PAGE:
Unimaginable Beauty in Contrast
~ Unimaginable Beauty in Contrast ~
Tropic of Cancer Beach
We turned onto a bumpy, dirt road that seemed to be of no consequence, and came to a dusty stop in front of a weathered wooden shelter with a hand painted sign that read Tropic of Cancer Beach 23° 26' 22.07" N 75° 35' 49.41" W. The steps leading down to the shore on the other side of the shed landed us right on top of one of Earth's major circles of latitude. And Emmett did not overstate his home town's ocean view in the least!

We were privy to an exquisite arch of brilliant white, powdery sand circumscribing an unbroken vista of translucent, electric-cyan water. There are not enough colors of blue paint on any palette that could replicate this masterpiece! The brilliant sunlight directly overhead sparkled across an implausable canvas of pure turquoise, fluorescent aquamarine, and neon azure swirling and swelling together like a nebula.

The Cruising Guide committed a few, succinct sentences to Little Exuma, touting a bakery, a couple of churches, some salt markers, and a loyalist ruin. But not a word was devoted to this treasure! No sign off the main road indicated that such an opulent gem lay at the other end. Nary another living soul roamed the pristine coast of this well-kept secret. We could not have been more grateful to have become acquainted with a local islander who was eager to take us off the beaten path, and unveil "da mos beudiful wader dere is en da Bahamas!"

Eric and Diana at Santanas
~ Eric and Diana at Santanas ~
Brush with Fame
After wandering around under the blazing sun, Emmett suggested refreshing rum punches at Santana's Grill Pit just down the road. This brightly painted, open-air hut with the most beautiful water backdrop perfectly fit the idea of that quintessential beach bar everyone imagines ambling up to in a tropical paradise such as this. Perhaps that, and its remote location was what attracted the rich and famous to this offbeat, rustic establishment.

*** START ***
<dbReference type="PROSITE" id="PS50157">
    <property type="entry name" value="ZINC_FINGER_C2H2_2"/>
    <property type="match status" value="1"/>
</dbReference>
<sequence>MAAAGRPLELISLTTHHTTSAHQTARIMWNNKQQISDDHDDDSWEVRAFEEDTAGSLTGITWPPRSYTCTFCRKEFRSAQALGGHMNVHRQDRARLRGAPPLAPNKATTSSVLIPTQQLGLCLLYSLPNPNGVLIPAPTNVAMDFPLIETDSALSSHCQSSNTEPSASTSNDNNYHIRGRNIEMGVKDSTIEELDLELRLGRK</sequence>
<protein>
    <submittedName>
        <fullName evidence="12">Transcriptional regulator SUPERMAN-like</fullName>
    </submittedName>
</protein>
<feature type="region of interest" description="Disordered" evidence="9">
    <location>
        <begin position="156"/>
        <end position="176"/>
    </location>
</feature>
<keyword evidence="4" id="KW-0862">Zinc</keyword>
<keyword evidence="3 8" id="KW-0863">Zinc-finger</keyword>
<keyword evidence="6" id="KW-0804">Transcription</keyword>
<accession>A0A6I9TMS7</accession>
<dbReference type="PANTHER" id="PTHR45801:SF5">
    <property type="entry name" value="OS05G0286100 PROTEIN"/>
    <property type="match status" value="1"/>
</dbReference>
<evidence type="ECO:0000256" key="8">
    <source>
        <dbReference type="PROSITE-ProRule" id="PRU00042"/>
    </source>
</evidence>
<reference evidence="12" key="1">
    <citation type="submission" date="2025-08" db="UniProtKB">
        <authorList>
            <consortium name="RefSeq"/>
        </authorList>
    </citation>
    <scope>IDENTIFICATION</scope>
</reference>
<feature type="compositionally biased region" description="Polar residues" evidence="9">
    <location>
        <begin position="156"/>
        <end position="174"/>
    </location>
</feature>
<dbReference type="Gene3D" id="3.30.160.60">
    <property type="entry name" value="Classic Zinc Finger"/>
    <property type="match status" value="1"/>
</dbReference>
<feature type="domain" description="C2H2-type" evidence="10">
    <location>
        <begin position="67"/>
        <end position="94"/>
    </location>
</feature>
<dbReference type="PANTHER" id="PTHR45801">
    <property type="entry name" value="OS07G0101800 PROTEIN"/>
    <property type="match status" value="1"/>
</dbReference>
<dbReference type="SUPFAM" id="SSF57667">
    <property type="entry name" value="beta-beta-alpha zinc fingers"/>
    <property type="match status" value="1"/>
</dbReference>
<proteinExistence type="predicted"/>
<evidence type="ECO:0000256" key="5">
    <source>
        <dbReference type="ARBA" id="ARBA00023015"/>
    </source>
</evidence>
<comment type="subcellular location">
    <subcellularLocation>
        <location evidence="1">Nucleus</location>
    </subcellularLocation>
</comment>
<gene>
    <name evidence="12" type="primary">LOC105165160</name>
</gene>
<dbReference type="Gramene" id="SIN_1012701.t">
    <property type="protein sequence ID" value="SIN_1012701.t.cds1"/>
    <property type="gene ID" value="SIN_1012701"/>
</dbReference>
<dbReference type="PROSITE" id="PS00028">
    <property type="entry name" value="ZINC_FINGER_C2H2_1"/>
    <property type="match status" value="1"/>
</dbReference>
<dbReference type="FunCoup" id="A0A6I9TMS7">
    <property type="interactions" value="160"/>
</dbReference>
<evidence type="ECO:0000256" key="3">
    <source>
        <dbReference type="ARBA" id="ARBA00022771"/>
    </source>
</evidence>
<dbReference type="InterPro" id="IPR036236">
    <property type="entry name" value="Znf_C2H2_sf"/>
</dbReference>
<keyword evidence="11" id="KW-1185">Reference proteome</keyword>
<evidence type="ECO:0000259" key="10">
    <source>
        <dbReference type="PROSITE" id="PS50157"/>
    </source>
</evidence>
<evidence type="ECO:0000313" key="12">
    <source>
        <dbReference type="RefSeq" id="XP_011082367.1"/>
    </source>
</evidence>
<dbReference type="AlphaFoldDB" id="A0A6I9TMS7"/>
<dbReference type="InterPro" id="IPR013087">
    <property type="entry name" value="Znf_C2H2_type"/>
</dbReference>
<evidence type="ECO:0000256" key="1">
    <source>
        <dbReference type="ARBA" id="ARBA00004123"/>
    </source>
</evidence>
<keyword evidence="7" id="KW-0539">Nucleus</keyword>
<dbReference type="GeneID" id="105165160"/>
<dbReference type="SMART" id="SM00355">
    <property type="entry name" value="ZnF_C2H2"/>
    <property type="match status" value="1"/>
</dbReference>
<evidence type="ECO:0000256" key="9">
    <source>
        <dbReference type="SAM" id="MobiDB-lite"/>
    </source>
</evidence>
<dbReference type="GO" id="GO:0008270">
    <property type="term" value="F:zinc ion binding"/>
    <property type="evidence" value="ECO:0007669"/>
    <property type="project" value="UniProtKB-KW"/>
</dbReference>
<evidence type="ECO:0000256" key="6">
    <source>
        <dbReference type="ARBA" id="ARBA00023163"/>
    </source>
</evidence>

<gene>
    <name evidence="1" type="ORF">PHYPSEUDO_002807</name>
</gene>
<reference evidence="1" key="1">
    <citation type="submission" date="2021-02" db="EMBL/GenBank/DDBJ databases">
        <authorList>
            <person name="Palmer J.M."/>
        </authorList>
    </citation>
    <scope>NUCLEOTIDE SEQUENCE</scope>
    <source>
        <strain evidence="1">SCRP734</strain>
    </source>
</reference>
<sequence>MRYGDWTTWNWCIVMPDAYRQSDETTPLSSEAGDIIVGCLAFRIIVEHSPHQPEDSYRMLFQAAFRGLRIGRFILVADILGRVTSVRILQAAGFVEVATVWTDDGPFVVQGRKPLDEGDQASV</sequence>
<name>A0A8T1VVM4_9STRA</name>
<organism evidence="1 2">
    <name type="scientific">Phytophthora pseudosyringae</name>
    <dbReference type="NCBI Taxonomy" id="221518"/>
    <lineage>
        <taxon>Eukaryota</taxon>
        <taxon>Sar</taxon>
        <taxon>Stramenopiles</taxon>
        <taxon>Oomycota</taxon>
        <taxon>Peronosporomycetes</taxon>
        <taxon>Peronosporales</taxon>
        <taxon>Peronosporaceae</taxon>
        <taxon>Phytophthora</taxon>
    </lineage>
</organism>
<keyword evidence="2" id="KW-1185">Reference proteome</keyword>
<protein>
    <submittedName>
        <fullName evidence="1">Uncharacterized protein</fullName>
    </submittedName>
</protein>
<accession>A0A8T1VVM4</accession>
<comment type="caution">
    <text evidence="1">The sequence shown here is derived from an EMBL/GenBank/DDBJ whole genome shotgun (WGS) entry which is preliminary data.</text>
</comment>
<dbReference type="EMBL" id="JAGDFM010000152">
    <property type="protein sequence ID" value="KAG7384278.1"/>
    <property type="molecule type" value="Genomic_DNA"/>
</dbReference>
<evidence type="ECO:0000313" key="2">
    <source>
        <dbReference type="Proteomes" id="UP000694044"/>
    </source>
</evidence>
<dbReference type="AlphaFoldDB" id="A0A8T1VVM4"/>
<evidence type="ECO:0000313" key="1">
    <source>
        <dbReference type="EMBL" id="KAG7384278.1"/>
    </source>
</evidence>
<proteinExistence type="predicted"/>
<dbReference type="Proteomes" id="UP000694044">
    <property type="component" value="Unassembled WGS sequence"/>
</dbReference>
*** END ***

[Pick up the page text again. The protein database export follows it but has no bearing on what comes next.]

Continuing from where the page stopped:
Strewn about were photo albums filled with snapshots of The Pirates of the Caribbean movie stars, taken with the islanders while here filming At World's End. Seems we'd just missed Johnny Depp and Orlando Bloom, who'd finished their scenes for the more recent On Stranger Tides sequel. (Don and I would watch these movies later, and were able to pick out exactly where this area of the Exumas was featured.)

Ah well! Being chauffeured around an exotic island to exclusive locales already made us feel like celebrities. And word was Depp fell so in love with these waters that he bought an island. Perhaps we'd anchor off it and be neighbors for a bit!

The Little Stone Hut
~ The Little Stone Hut ~
Bahamian Balm
Our journey looping around salt ponds, passing through settlements, and transporting relatives continued until we arrived at Emmett's mother's place. It was a shady property with a profusion of trees, bushes, and greenery scattered about. Right next door to her clapboard house stood a humble stone hut where she'd raised all her children. Emmett picked up on our perception of how arduous it must've been to rear his large family in such a modest abode. But then he took us to the back of the garden, peeled back some branches and revealed that beguilingly beautiful shoreline.

"Dis is where we chil'en spen our day!"

And our viewpoint did a 180. Don and I could see that Emmett had grown up in a very rich environment indeed!

Wandering about the muddled garden, he showed us Soap Bush, Castor Bean, and Fever Grass. There was Pigeon Pea, Papaya, and Pomegranate. Every plant had a preparation and a purpose; relieving itch, clearing lungs, cooling a fever, or healing a wound. But my absolute favorite account was of the weird looking bumpy fruit Emmett called Noni.

The Dreaded Noni Fruit
~ The Dreaded Noni Fruit ~
The Dreaded Noni Fruit